I arrived in Barcelona on January 11th. I remember everyone asking me if I was nervous before leaving home. My response was always “I’m unsure”. I heard a lot of stories about people getting homesick or not being able to assimilate into their host country. Luckily for me, this hasn’t been an issue. Being a native Spanish speaker allowed me to adapt to the culture very easily.
Since arriving here I have discovered a newfound appreciation for the simple things in life. Routine trips to Mercadona, a local grocery chain, have become almost therapeutic, and getting a haircut for a third of the price back home has been a huge bonus. Additionally, strolling around the city has been a great way to spend my free time. I’ve found that I have a lot of unstructured time, which can easily slip away if I don’t make a conscious effort to use it. To combat this, I make a point of taking a walk whenever I find myself with nothing to do. Although I could easily hop on the train and be home in five minutes after class, I prefer to soak in the sights and sounds of the city during my walk back to my apartment.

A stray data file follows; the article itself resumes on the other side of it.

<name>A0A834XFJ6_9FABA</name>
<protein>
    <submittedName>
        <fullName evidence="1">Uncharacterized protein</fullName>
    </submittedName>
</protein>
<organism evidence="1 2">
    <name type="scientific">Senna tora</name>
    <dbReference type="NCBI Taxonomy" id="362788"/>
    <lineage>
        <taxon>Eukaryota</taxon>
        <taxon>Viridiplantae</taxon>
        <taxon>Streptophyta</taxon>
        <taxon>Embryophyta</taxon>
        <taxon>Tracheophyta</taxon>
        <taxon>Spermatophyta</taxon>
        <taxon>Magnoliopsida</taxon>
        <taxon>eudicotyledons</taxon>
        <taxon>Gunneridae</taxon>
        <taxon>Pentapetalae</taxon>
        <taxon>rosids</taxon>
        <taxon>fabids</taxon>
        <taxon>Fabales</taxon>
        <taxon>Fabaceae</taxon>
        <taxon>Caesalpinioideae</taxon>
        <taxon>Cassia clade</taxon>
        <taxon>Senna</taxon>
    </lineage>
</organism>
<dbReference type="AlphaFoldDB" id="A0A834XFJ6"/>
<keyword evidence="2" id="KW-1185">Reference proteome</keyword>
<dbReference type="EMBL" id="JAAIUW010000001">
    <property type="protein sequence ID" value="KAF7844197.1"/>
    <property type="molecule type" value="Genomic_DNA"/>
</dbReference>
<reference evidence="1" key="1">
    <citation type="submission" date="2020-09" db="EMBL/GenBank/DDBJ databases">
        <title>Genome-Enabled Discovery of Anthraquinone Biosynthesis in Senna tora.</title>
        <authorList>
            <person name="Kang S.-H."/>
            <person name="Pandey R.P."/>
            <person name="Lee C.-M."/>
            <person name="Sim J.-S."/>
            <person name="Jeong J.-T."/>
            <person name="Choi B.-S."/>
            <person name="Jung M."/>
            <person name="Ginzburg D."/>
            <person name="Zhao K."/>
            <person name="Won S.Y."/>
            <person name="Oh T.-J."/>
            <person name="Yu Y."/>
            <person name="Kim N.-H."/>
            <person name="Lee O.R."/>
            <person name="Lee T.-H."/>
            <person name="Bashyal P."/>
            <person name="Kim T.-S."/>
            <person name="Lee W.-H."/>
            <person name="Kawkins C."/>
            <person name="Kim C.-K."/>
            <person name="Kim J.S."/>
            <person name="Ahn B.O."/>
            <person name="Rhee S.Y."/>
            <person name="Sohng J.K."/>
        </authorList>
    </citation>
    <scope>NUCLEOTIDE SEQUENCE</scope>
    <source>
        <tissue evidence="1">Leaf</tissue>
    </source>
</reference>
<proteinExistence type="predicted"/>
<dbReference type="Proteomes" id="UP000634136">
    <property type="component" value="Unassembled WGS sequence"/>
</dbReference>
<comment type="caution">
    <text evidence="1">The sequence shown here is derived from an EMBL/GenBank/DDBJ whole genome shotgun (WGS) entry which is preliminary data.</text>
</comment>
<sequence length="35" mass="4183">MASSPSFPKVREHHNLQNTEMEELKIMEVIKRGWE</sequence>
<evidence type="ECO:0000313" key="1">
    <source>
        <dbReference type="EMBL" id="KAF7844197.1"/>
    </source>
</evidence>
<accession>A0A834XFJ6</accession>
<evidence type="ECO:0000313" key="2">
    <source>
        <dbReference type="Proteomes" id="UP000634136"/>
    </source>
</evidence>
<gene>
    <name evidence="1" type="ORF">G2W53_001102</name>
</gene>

Being here I have been volunteering at a local school teaching English. I was interested in volunteering to take up time and meet some locals. Thankfully, one of the courses in my program had a volunteering portion that allowed me to do this. I remember my first day of volunteering there, I was told not to speak any Spanish, or Castellano, which is what they officially call it here in Spain. When introduced to the class I would be with the whole semester, which was the older group of students around my age studying business, just like myself, I was told that I could speak some Spanish to help. After introducing and speaking about myself for a bit in English I spoke in Spanish and they all immediately gasped. Being more reserved prior to this they loosened up and got more comfortable around me. They proceeded to tell me I needed to learn curse words in Catalan, one of the official languages of Barcelona, because it sounds eloquent. They tell me things about the city and places to visit, some of them even speak up to 6 languages and attempt to show me how to speak those. It’s a very diverse group with people from all over the world including, Colombia, Dominican Republic, Morocco, China and many more. It has been a really enriching opportunity being able to interact with them being locals around my age.
Overall, my time in Barcelona has been life-changing and I feel like there’s still so much more to discover with only a few weeks left. Despite being here for a few months, I still find myself saying, “We’re really in Barcelona right now,” and I can’t wait to see what else this amazing city has in store for me.
John Rangel (’24) is a Business Administration Major studying abroad in Barcelona, Spain through CEA Study Abroad